Helen Of Troy Foxglove
Digitalis used to be called “Finger-flowers,” because its blossoms resemble the fingers of a glove with the ends cut off. Dwelling in deep hollows and woody dells, this poisonous herb grows easily in any fertile soil, seeds itself freely, and lends a naturalized look at the edge of the woodlands, especially when combined with Aruncus, Actaea or ferns.
PREORDER FOR SPRING 2024
Linear stems, garbed in gleaming, darkly green lanceolate leaves with fine gray-haired margins, spring from a tailored evergreen rosette. Indigenous to Turkey, this hard-to-find Foxglove’s signature is its remarkable soft-looking, earthy flower spikes. Fuzzy, tightly set, silver-washed buds unveil caramel-colored blossoms, featuring elaborately patterned gold and rusty-brown throats plus white lips. Long blooming, more drought tolerant than other Digitalis and happiest in a cool, somewhat shady setting, it can be positioned next to Salvia forsskaolii.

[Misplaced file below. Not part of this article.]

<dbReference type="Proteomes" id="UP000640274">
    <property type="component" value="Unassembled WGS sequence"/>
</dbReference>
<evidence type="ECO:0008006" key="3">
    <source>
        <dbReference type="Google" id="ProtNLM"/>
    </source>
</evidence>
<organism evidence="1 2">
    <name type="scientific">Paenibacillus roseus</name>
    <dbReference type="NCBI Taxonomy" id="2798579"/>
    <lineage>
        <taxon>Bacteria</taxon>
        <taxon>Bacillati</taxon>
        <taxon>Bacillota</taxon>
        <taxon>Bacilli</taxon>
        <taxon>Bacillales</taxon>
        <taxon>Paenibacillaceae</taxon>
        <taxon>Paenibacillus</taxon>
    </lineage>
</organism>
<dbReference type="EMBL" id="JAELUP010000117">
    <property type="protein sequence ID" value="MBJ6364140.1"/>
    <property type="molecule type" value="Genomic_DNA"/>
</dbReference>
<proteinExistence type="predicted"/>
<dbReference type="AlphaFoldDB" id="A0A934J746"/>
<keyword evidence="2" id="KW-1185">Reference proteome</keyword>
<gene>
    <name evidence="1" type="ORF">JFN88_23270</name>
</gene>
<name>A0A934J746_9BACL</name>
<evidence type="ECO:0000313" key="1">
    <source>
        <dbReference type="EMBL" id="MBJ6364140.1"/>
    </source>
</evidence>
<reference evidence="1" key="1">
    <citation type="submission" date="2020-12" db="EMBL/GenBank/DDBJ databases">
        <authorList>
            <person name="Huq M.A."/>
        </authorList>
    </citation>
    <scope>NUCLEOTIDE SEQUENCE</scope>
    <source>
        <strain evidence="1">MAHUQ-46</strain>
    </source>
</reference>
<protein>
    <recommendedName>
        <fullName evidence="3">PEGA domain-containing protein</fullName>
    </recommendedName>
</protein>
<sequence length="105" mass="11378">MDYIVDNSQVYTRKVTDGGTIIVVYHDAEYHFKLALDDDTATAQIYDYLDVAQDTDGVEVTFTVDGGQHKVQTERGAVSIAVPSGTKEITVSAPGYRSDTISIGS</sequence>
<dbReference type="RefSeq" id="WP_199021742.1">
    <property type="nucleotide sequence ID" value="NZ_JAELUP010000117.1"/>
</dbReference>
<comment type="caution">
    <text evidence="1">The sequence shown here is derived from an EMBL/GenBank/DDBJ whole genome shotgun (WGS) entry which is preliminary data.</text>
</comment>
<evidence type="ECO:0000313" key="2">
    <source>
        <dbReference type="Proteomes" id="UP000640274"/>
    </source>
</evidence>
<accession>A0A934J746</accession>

Size: 2' 0" – 2-1/2' high x 12" wide.
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Other selections in this genus:
- Digitalis ferruginea ‘Gigantea Gelber Herold’
- Digitalis grandiflora
- Digitalis x mertonensis
- Digitalis purpurea ‘Camelot Cream’
- Digitalis purpurea ‘Camelot Lavender’
- Digitalis purpurea ‘Pam's Choice’
- Digitalis purpurea ssp. heywoodii ‘Silver Fox’
- Digitalis purpurea ‘Snow Thimble’
- Digitalis purpurea ‘Sutton’s Apricot’